African youth figured prominently in the discussion. The delegation learned that the African Development Bank supports entrepreneurship and skills development, especially digital skills, and is working to develop investment banks for youth entrepreneurship, in support of their businesses.

On health, an equally important topic especially given the realities of the past two years, the President of the African Development Bank explained that as part of his plans for quality health care infrastructure , the institution would invest $3 billion in strengthening the pharmaceutical industries and vaccine manufacturing capacities in Africa.

Dr Adesina also spoke about the 16th replenishment of the African Development Fund, the concessional lending window of the African Development Bank Group. It promotes a reform of the Fund so that it can optimize its equity and use capital markets to support low-income African countries.

Members of the United States Congress and senior Bank officials were unanimous on the transformative role of women. Dr. Adesina said the Bank, through its Initiative to Boost Women’s Access to Finance in Africa, would release $500 million to benefit women-owned businesses on the continent.

The members of the delegation expressed their support for the priorities of the African Development Bank and marked their appreciation of its impact on development.

Banque Africaine de Développement

Representative G. K. Butterfield said that the constant talk during his visit to Africa has been: “Mr. Representative, we appreciate your help, but what we really want is trade and investment. »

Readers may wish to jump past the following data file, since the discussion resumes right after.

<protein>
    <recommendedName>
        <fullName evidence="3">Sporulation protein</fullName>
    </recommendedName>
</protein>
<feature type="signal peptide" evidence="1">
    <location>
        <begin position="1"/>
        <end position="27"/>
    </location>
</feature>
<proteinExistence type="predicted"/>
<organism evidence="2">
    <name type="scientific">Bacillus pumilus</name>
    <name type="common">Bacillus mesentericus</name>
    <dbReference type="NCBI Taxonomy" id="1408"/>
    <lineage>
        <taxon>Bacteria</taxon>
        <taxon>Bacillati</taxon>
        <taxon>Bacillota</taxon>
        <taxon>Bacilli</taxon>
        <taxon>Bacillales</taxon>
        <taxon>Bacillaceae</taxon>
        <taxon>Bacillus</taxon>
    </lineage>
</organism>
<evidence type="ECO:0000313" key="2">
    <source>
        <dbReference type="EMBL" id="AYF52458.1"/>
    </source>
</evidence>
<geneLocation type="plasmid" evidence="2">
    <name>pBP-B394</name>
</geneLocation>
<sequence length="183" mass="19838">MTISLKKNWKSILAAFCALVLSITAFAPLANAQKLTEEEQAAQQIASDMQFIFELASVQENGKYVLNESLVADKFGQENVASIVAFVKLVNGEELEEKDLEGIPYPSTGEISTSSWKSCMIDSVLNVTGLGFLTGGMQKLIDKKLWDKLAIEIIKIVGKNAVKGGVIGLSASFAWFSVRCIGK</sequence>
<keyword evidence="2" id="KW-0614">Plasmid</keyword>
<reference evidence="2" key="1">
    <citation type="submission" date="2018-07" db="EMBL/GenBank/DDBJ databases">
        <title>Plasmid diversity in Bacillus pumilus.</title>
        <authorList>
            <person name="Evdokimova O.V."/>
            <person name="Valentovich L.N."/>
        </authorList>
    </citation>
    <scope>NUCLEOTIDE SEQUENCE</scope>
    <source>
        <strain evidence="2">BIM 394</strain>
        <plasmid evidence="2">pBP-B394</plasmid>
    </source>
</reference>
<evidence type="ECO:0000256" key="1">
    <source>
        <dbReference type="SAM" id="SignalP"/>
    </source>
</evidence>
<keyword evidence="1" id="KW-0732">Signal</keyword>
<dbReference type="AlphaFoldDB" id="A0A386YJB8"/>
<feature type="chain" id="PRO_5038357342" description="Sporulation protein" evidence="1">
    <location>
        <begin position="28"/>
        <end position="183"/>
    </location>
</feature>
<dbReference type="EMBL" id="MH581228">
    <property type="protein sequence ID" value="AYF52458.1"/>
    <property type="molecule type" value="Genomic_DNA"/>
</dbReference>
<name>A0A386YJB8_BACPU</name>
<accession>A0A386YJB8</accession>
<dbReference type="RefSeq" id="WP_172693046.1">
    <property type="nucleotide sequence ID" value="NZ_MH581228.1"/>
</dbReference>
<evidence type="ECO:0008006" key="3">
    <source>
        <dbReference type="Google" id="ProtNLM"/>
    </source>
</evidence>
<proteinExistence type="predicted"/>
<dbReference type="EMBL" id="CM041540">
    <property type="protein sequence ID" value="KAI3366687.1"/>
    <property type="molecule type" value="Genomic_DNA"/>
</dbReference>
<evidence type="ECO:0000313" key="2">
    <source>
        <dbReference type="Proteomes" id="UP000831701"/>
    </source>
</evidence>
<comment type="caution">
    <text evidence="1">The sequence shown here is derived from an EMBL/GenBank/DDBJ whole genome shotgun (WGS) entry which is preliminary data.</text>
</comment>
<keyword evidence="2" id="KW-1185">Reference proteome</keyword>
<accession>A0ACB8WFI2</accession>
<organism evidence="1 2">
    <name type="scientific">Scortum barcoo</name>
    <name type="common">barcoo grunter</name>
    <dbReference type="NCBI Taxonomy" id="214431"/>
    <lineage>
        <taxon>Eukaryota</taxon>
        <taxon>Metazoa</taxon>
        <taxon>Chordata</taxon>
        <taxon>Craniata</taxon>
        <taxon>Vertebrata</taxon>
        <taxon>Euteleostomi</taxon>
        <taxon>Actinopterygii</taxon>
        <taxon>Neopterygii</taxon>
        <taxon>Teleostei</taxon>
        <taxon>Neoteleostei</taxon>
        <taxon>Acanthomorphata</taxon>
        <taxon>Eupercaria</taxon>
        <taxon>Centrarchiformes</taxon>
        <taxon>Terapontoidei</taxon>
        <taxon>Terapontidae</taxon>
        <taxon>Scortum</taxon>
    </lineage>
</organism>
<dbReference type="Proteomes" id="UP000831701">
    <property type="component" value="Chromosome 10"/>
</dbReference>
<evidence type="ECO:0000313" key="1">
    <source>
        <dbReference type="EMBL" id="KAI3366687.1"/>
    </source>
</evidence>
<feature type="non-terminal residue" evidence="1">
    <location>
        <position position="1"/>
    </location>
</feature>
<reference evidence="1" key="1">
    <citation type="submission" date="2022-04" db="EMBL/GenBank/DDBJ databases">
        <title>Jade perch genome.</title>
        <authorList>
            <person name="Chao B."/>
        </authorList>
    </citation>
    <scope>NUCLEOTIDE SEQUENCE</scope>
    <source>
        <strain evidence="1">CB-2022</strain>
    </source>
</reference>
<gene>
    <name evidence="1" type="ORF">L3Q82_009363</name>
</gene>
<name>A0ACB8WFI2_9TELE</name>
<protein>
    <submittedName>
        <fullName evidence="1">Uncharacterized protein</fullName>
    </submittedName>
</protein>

Representative Ilhan Omar stressed the need for partnerships. She said: “We know that Africa is rich in resources. Resources can only be used well if they are developed. Africa needs partners to prosper. »

Representative A. Bera highlighted the need to address Africa’s governance challenges and the importance of ensuring that the continent’s resource revenues stay in African countries.

Discussions also focused on the role of the African Diaspora and the need to stem the African brain drain from the continent.

Several senior officials of the institution joined the President of the African Development Bank at this meeting, including the First Vice-President, Swazi Bajabulile Tshabalala, the Vice-President in charge of Electricity, Energy, Climate and Green Growth, Kevin Kariuki, Vice President for Agriculture and Human and Social Development, Beth Dunford, Acting Chief Economist and Vice President for Economic Governance and Management knowledge, Kevin Urama.

Other participants were the Acting Vice President for Regional Development, Integration and Service Delivery, Yacine Fal, the Acting Vice President for Finance and Chief Financial Officer, Hassatou N’Sele, and the Director Acting General of the Cabinet of the President of the Bank, Alex Mubiru.

The Bank’s Vice President for the Private Sector, Infrastructure and Industrialization, Solomon Quaynor, and Africa Investment Forum Director, Chinelo Anohu, participated in the meeting via videoconference. The Africa Investment Forum, the leading investment platform in Africa, has recently played a key role in strengthening ties between the African Development Bank and the US investment community, as well as with certain branches of the US government linked to business, such as the United States Trade and Development Agency.

At the end of 2021, the Africa Investment Forum signed a memorandum of understanding with the United States Trade and Development Agency for financing high-quality infrastructure solutions for sub-Saharan Africa.